A law passed by Denmark’s Parliament on Thursday allows asylum seekers to be sent outside Europe to await the review of their applications.
In Greece, high-tech “sound cannons” are being used to deter migrants from crossing into the European Union from Turkey.
The sound cannons are part of a larger strategy to create a high-tech barrier that will prevent migrants from entering Greece in hopes of seeking asylum. Artificial intelligence will be used to analyze potentially suspicious movement captured by long-range cameras, and the country is also experimenting with using the technology to conduct lie detector tests during interviews with asylum seekers, according to the AP.
In Denmark, attempts to discourage migration have taken on a different form: A law that passed Thursday means asylum seekers can be sent to another country outside Europe while they wait for their cases to be reviewed.
“If you apply for asylum in Denmark, you know that you will be sent back to a country outside Europe, and therefore we hope that people will stop seeking asylum in Denmark,” Rasmus Stoklund, a spokesman for the Danish government, told broadcaster DR, according to Reuters.
Although it’s not yet clear what countries will take in refugees under such an arrangement, Denmark and Rwanda recently signed a memorandum of understanding that has led to speculation that migrants will probably be relocated to Africa.
Denmark, one of the wealthiest countries in Europe, has increasingly taken a hard-line stance on migration in recent years. The Danish Refugee Council said in a statement that sending refugees to a third country was analogous to Australia’s much-criticized policy of housing asylum seekers in offshore camps, and warned that the model has meant that migrants face “physical assault, slow asylum proceedings, lack of access to health care and lack of access to legal assistance.”
Immigration is essential to who we are as a nation, our core values, and our aspirations for our future. … Trump’s policies are also bad for our economy. For generations, immigrants have fortified our most valuable competitive advantage–our spirit of innovation and entrepreneurship. Research suggests that “the total annual contribution of foreign-born workers is roughly $2 trillion.” Key sectors of the U.S. economy, from agriculture to technology, rely on immigration. Working-age immigrants keep our economy growing, our communities thriving, and country moving forward.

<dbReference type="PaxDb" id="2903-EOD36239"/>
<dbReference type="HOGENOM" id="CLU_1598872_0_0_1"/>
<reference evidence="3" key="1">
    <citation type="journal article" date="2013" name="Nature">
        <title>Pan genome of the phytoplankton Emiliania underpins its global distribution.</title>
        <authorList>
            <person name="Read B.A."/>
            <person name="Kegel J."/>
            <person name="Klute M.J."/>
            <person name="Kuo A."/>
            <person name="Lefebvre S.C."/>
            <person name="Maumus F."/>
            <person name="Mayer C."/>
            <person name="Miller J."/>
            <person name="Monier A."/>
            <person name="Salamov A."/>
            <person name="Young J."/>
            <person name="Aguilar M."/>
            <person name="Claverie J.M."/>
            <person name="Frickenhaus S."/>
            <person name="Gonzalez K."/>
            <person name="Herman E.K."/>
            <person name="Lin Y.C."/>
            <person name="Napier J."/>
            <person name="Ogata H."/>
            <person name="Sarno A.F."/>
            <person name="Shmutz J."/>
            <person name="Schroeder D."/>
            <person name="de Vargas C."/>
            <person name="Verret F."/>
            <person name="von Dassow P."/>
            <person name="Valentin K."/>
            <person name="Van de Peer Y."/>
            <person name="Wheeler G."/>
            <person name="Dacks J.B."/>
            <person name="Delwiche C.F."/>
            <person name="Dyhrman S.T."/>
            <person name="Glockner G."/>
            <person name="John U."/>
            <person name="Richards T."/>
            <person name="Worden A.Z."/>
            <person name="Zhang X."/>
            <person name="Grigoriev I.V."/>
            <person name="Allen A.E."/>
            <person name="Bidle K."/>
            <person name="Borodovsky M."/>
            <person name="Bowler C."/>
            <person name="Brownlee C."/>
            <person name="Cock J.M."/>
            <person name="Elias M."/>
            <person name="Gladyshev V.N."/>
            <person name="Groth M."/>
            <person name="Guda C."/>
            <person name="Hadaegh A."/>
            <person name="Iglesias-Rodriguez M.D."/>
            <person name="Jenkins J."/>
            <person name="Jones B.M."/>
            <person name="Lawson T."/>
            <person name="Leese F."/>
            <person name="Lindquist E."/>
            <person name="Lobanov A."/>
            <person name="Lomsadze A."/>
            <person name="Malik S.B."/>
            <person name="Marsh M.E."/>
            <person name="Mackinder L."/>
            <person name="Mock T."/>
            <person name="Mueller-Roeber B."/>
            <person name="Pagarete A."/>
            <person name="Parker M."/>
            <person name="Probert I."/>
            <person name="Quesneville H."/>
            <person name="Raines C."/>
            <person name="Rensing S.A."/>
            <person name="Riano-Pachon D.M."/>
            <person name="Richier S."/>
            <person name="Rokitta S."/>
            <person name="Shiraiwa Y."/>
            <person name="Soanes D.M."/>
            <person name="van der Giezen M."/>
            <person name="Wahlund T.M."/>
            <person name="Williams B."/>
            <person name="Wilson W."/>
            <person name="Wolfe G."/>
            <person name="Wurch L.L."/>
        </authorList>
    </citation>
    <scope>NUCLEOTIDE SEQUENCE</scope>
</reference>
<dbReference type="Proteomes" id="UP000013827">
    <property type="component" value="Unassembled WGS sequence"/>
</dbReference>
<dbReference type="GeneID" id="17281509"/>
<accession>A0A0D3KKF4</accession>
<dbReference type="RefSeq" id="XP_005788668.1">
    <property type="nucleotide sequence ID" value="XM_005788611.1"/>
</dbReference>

Coming the above two… Greeks and Danes don’t want to be rich. From Denmark, 2019 (“send them back”):
Americans, it seems, also are averse to becoming rich, even those who have faith in wealth-via-low-skill-migration. “U.S. Aid to Central America Hasn’t Slowed Migration. Can Kamala Harris?” (New York Times, June 6):
As vice president, Joseph R. Biden Jr. led an enormous push to deter people from crossing into the United States by devoting hundreds of millions of dollars to Central America, hoping to make the region more tolerable for the poor — so that fewer would abandon it. Now, as President Biden, he is doubling down on that strategy once again and assigning his own vice president, Kamala Harris, the prickly challenge of carrying out his plan to commit $4 billion in a remarkably similar approach as she travels to the region Sunday. “When I was vice president, I focused on providing the help needed to address these root causes of migration,” Mr. Biden said in a recent speech to Congress. “It helped keep people in their own countries instead of being forced to leave. Our plan worked.” But the numbers tell a different story. After years of the United States flooding Central America with aid, migration from the region soared in 2019 and is on the upswing once more.
Here in Guatemala, which has received more than $1.6 billion in American aid over the last decade, poverty rates have risen, malnutrition has become a national crisis, corruption is unbridled and the country is sending more unaccompanied children to the United States than anywhere else in the world.
One, called the Rural Value Chains Project, spent part of its $20 million in American aid building outhouses for potato farmers — many of which were quickly abandoned or torn apart for scrap metal.
Uncle Joe wouldn’t lie to us (unlike you know who!). Thus, since every person from Guatemala who arrives in the U.S. makes us richer, happier (“our core values”), and more hopeful (“our aspirations for the future”), it is odd that we would want to spend $1.6 billion of our hard-earned wages to discourage Guatemalans from coming here.